Wildlife biology requires students get out of the classroom and into the field. That suits Amanda just fine; exploring nature has been her passion since youth.
Amanda chose UM-Flint not only because its size allowed her to form real working partnerships with professors, but also because of the kinds of resources available only through the University of Michigan.
She has been a lab assistant. She has done research on pollination with assistant professor Rebecca Tonietto, PhD. And as a teaching assistant in Dr. Jill Witt’s forest ecology class, she helped peers sharpen fieldwork skills at the University of Michigan Biological Station in Pellston, Michigan.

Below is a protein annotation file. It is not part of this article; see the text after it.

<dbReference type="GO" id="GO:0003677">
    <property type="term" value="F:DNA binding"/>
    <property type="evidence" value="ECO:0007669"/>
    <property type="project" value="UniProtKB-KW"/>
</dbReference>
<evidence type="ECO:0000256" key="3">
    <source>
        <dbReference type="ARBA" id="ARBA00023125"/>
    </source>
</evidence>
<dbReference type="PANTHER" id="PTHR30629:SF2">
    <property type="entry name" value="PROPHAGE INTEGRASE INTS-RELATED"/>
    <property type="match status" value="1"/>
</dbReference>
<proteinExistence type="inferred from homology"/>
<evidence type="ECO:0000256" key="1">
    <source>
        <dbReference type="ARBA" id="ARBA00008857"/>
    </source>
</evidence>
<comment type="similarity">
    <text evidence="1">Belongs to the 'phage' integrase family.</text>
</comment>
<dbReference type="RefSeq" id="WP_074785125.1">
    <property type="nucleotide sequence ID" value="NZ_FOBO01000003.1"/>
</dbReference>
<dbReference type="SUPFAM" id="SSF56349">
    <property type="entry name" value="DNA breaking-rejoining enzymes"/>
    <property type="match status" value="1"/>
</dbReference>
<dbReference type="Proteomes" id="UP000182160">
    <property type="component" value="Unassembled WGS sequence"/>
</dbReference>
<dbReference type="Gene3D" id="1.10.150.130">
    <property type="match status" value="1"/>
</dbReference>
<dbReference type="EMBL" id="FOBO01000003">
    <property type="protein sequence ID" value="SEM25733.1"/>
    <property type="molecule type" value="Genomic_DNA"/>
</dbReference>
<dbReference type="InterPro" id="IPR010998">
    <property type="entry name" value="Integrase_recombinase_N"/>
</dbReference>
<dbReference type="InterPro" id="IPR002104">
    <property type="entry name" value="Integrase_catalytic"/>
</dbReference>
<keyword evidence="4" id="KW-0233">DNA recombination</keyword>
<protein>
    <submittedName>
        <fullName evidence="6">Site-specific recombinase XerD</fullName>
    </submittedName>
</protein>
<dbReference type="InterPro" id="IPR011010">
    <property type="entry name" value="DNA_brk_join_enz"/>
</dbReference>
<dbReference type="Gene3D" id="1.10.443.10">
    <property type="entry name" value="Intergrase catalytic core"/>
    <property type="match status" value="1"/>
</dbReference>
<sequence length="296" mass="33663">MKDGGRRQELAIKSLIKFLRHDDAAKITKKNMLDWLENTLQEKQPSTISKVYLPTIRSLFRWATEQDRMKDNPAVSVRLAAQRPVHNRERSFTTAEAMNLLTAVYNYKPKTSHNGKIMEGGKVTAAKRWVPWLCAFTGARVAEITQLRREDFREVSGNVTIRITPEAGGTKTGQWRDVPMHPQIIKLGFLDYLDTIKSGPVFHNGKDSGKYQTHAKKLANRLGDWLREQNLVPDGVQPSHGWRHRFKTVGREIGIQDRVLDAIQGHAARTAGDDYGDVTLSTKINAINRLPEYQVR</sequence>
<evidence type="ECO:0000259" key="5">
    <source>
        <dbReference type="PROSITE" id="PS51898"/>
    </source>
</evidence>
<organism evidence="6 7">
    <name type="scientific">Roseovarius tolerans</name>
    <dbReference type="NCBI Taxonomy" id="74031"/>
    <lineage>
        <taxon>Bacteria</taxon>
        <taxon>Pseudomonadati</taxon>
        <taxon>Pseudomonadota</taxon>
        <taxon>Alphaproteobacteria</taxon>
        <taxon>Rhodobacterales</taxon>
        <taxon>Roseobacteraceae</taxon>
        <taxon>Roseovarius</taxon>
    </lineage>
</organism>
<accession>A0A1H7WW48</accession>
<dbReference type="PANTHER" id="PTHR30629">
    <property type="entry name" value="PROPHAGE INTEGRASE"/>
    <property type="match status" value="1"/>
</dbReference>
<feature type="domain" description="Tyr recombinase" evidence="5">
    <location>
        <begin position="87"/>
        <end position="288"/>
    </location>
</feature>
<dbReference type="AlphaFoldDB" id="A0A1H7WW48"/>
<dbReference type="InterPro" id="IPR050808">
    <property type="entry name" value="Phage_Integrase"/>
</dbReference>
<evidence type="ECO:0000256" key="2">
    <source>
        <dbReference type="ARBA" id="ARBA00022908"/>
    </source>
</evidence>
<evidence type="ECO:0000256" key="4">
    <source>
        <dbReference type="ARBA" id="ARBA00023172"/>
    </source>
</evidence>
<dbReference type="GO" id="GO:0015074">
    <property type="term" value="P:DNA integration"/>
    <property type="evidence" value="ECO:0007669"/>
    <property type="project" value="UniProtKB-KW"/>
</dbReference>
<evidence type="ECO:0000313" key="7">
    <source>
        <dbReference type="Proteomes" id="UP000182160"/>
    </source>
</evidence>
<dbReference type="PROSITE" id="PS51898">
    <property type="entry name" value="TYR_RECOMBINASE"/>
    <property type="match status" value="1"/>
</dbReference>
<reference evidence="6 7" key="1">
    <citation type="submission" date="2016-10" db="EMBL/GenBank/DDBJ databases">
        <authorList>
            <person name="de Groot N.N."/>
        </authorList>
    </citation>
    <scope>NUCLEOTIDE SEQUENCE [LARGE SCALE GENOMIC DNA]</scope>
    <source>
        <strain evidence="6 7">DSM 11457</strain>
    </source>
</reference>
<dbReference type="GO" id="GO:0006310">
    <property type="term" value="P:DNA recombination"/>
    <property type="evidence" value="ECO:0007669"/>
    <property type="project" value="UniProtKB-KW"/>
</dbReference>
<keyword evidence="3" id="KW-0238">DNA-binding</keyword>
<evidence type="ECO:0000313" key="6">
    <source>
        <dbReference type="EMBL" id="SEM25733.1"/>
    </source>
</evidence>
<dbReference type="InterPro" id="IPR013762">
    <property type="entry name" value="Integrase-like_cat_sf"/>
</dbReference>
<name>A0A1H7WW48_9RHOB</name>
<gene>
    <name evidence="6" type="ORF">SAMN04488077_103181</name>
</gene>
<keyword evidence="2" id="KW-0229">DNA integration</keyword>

These experiences helped Amanda secure an internship with the U.S. Fish and Wildlife Service at the Yukon Flats National Wildlife Refuge in Alaska. Afterward, she will continue to pursue her goals of earning a PhD and becoming a biologist for the National Park Service.
Amanda’s advice to future UM-Flint freshmen: “Get to know your professors. All of the opportunities I have had here came because I asked or knew the professors. All of the professors here are amazing and want to help you succeed. Talk to them!”